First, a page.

Image by Kent Buckley
December 8, 2015
BY JASON PRAMAS @JASONPRAMAS
Boston Business Journal’s Craig Douglas made an interesting criticism of Raise Up Massachusetts last week (“Excited about the proposed millionaires tax? Cut off your nose while you’re at it,” Dec. 4). For those who missed it, RUM is a progressive labor-community coalition that just collected over 155,000 signatures to field a constitutional amendment referendum in 2018 that will create an additional 4 percent income tax for residents who make more than $1 million a year.
RUM initially estimated that the new tax would generate $1.3 billion to $1.4 billion of new revenue a year if enacted in 2019. Then the state Department of Revenue recently did their own analysis, and projected that the additional revenue will be significantly higher—$1.6 billion to $2.2 billion a year.
This led BBJ’s Douglas to call foul on both the RUM numbers and the DoR numbers. The problem? BBJanalysis shows that projections by amendment advocates and the DoR aren’t taking into account that the number of Mass millionaires fell in 2013 and 2014—leading him to point out that the amount of tax money the amendment will raise could be far lower than expected.
Certainly food for thought. And if Douglas had stopped there he would probably have landed on solid ground. But then he overplayed his hand, arguing that if the amendment passes we can “expect more millionaires—and their earnings—to flee the state like a bunch of flying monkeys.”
That’s just a truism. The kind of spectre that anti-tax jihadis are fond of raising whenever there’s the slightest danger of tax equity in America. And Douglas offered no citation to back up the claim.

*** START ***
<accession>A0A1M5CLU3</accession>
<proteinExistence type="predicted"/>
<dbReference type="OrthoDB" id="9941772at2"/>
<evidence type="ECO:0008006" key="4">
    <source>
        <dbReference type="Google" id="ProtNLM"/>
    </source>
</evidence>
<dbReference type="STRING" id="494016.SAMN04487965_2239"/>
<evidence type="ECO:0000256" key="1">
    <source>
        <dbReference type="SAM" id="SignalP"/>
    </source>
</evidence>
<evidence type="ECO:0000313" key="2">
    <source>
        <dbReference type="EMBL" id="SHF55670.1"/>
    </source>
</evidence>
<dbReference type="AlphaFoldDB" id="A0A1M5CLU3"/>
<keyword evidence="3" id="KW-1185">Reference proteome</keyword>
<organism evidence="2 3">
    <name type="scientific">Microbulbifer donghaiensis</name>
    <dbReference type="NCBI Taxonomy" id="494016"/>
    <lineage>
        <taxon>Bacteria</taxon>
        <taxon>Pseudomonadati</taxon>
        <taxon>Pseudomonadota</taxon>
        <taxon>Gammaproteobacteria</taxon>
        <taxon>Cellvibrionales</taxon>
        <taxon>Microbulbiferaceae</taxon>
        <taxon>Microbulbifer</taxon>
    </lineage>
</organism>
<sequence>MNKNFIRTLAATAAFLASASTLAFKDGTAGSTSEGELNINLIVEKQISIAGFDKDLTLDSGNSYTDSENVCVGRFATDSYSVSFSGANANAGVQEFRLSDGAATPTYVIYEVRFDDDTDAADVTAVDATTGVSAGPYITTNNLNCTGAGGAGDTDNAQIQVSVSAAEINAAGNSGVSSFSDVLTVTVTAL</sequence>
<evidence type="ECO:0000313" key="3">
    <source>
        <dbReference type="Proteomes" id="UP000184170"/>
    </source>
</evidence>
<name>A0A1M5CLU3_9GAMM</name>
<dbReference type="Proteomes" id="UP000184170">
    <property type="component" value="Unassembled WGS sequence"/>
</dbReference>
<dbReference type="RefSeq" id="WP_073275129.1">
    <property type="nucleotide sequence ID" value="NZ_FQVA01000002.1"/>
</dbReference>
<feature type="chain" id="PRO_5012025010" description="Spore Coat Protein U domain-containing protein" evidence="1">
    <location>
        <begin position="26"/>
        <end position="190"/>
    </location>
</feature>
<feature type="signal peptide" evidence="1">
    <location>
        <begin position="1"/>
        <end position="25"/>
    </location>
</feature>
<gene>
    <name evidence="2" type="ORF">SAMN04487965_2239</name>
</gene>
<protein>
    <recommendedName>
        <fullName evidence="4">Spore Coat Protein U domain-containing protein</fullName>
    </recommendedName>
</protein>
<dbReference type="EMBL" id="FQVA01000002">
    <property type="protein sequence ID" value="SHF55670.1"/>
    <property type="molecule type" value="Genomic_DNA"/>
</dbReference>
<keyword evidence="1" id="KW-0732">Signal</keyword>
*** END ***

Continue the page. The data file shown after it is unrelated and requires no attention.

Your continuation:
Turns out the Commonwealth’s very own UMass Amherst Political Economy Research Institute did a study called “Raising Revenue from High-Income Households: Should States Continue to Place the Lowest Tax Rates on Those with the Highest Incomes?” in 2012 that states “… the research reviewed in this study suggests that modest tax increases on affluent households are unlikely to make substantial changes in their work effort or entrepreneurship or make them any more likely to leave the state.”
Also, Douglas seems to have forgotten his own article from Oct. 22, “The BBJ Wealth Report: The towns and cities with the most millionaires,” in which he stated that the falling numbers of millionaires in the state were the result of rich people accelerating “income-related activities in 2011 and 2012 in anticipation of the pending rate hikes on high-income earners” and “deferred asset sales and related income-triggering events to avoid the higher rates, hoping instead for a more-favorable tax climate following the 2016 national elections.”
In other words, they played games to make sure that they could report as little income as possible after 2012. Nowhere did he say they left the state, however. Or even that they really lost money.
And that’s basically what I would expect rich people to do if the amendment passes. They’ll play games that allow them to report as little income as possible. Some will drop off the millionaire rolls for a time. But the state will gain a good chunk of desperately needed extra income we’re not getting from any of the various neoliberal shell games that legislators have been playing to avoid taxing the rich. The flying monkeys, meanwhile, will remain safely in their roosts.
Apparent Horizon is syndicated by the Boston Institute for Nonprofit Journalism. Jason Pramas is BINJ’s network director.
Copyright 2015 Jason Pramas. Licensed for use by the Boston Institute for Nonprofit Journalism and media outlets in its network.